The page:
You can build the assets necessary to thrive by adopting innovative technologies early and focusing on restructuring your organization to become a technology-first company.
How AI Drives Productivity
When AI becomes a core part of your daily operations, it enhances productivity across every channel. Some of the ways AI improves productivity and efficiency include:
Enhanced Analytics: AI can analyze distributor data to uncover valuable insights. An AI solution designed to handle the complexity of B2B information will be able to cut through noisy, unorganized data more quickly and thoroughly than a human.
Product Recommendations and Personalization: Artificial intelligence can centralize data from various channels, platforms and departments. Once your data is in one place, the system can find patterns use those insights to make relevant product recommendations and reorder suggestions across sales channels. With data-driven upsell and cross-sell recommendations, sales reps won’t need to have an in-depth knowledge of every SKU. Instead, they can use AI-powered suggestions to ensure customers have a positive shopping and buying experience.
Warehouse Operations: Artificial intelligence streamlines warehouse operations by tracking inventory levels, automating administrative tasks and enhancing fulfillment. By combining AI with internet of things (IoT) technology, distributors can gain real-time insight into inventory levels and automatically reorder items when levels get too low – so you don’t have to worry about unexpected stockouts.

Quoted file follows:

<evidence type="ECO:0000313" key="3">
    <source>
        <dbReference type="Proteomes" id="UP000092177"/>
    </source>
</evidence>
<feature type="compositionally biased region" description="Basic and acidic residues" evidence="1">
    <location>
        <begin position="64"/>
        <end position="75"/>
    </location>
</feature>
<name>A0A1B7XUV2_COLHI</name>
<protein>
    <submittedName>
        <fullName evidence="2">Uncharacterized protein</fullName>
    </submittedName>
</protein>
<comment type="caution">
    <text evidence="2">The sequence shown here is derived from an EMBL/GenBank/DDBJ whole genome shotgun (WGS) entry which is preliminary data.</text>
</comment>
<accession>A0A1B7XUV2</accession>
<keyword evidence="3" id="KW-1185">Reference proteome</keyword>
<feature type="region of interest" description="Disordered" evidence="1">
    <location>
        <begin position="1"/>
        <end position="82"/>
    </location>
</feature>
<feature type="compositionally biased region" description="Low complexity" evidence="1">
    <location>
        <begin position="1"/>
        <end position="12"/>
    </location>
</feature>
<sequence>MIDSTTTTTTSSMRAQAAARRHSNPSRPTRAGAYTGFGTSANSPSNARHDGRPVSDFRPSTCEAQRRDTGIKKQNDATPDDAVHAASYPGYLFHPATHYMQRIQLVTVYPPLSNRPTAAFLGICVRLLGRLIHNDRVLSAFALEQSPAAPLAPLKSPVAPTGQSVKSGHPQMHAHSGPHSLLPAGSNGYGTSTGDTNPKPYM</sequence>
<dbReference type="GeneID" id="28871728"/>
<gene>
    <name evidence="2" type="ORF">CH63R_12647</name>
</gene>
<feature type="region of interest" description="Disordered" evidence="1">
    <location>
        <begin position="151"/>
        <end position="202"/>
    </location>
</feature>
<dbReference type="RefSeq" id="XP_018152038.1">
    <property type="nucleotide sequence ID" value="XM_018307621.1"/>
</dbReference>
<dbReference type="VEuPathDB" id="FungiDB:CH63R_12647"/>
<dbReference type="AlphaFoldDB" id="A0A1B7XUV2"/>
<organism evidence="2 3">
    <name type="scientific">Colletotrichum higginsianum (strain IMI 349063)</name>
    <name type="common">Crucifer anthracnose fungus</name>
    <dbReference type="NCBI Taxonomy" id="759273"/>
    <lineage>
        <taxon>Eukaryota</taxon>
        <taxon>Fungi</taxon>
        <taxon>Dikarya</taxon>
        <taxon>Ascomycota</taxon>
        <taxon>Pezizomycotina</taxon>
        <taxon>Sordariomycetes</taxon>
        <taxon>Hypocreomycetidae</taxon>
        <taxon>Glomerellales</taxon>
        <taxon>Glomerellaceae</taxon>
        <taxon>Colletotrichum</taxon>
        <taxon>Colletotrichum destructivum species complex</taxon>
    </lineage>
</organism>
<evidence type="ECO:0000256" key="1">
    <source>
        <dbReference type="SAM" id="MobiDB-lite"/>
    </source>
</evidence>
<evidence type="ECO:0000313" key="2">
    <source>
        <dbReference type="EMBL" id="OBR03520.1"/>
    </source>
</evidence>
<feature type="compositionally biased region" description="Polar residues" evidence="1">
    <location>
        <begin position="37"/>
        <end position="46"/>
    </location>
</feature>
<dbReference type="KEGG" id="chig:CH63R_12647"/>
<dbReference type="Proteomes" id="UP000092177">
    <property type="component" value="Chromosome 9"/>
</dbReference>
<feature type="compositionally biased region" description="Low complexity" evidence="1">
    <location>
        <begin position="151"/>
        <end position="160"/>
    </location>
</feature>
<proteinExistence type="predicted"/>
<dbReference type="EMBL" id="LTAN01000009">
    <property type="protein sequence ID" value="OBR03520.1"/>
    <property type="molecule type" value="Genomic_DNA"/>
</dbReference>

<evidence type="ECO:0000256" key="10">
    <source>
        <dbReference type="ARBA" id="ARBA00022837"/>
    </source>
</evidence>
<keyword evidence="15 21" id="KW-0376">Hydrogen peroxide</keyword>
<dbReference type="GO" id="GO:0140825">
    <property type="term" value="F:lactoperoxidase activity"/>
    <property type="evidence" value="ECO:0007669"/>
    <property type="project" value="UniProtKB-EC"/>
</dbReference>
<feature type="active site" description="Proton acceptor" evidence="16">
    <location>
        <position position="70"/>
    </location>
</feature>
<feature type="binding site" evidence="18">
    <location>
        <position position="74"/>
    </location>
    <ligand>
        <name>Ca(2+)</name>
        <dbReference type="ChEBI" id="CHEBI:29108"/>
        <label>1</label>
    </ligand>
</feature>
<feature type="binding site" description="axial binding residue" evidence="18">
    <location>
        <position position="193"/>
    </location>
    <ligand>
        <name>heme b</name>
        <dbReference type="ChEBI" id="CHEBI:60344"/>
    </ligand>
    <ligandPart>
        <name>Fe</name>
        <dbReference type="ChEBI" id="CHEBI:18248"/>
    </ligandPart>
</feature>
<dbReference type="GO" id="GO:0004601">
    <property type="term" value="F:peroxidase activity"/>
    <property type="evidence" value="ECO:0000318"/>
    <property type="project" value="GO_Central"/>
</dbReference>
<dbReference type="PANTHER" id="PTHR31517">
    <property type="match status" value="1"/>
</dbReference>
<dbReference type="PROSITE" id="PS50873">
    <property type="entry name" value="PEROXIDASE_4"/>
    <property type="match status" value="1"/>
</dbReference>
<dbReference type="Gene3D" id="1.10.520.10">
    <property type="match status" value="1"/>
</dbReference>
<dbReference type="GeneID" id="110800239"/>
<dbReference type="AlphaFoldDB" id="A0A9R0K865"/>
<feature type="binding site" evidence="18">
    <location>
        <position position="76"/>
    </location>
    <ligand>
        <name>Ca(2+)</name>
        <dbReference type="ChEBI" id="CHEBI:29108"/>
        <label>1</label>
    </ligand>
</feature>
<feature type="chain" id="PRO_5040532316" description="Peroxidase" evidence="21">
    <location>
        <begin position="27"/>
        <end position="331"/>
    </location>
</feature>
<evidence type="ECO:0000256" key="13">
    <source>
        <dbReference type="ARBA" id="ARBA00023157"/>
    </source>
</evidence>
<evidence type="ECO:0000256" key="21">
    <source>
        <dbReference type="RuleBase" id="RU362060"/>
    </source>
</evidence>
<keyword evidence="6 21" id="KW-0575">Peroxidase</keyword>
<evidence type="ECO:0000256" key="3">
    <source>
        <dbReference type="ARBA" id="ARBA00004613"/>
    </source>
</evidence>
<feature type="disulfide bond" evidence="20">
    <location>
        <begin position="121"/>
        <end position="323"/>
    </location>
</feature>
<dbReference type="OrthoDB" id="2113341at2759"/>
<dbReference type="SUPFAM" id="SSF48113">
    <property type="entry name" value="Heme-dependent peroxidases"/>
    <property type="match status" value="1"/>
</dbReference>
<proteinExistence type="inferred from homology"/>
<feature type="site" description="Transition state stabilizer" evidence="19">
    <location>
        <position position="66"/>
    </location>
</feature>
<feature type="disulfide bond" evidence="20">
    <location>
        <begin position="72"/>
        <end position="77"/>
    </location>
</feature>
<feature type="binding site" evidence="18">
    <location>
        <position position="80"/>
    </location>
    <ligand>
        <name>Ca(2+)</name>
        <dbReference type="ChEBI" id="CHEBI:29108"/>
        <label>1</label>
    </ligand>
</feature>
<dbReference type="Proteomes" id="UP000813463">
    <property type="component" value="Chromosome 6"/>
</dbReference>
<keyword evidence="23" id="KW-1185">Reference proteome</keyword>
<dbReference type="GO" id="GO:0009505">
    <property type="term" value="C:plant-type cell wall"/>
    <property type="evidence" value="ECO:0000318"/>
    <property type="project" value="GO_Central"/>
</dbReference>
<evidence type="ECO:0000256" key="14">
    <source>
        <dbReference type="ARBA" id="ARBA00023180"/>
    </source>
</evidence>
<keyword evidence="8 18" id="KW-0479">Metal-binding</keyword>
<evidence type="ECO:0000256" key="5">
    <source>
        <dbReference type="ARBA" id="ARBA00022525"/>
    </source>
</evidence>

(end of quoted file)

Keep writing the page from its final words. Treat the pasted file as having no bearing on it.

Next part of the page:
Sales Productivity: Your sales teams won’t have to spend hours poring over sales reports or customer information to identify leads and opportunities. Instead, AI can track buyer accounts and alert sales reps when to reach out, who to contact each day, what to recommend during their call and when to remind customers of an upcoming reorder.
Employee Satisfaction: When you remove repetitive and mundane workflows from your employee’s daily schedules, they will be free to focus on the tasks they enjoy. With higher levels of automation and relevant sales recommendations, your employees will be more satisfied and productive.
McKinsey & Company estimates that by 2030, early adopters of artificial intelligence will see exponential growth from their technology investments. By investing in “intangibles” such as change management, updated processes and skill acquisition, you can take advantage of the productivity J-curve and enjoy higher profits and longer-lasting productivity gains.
Benj Cohen founded Proton.ai, a growth engine for distributors. His company’s mission is to help distributors harness cutting-edge artificial intelligence (AI) to drive increased sales. Benj learned about distribution firsthand at Benco Dental, a family business started by his great grandfather. He graduated Harvard University with a degree in Applied Math, and speaks regularly at industry events on the benefits of AI for distributors. Benj has been featured in trade publications including MDM, Industrial Distribution, and Industrial Supply Magazine. His company, Proton.ai, announced a $20 million Series A round of funding in 2022, led by Felicis Ventures.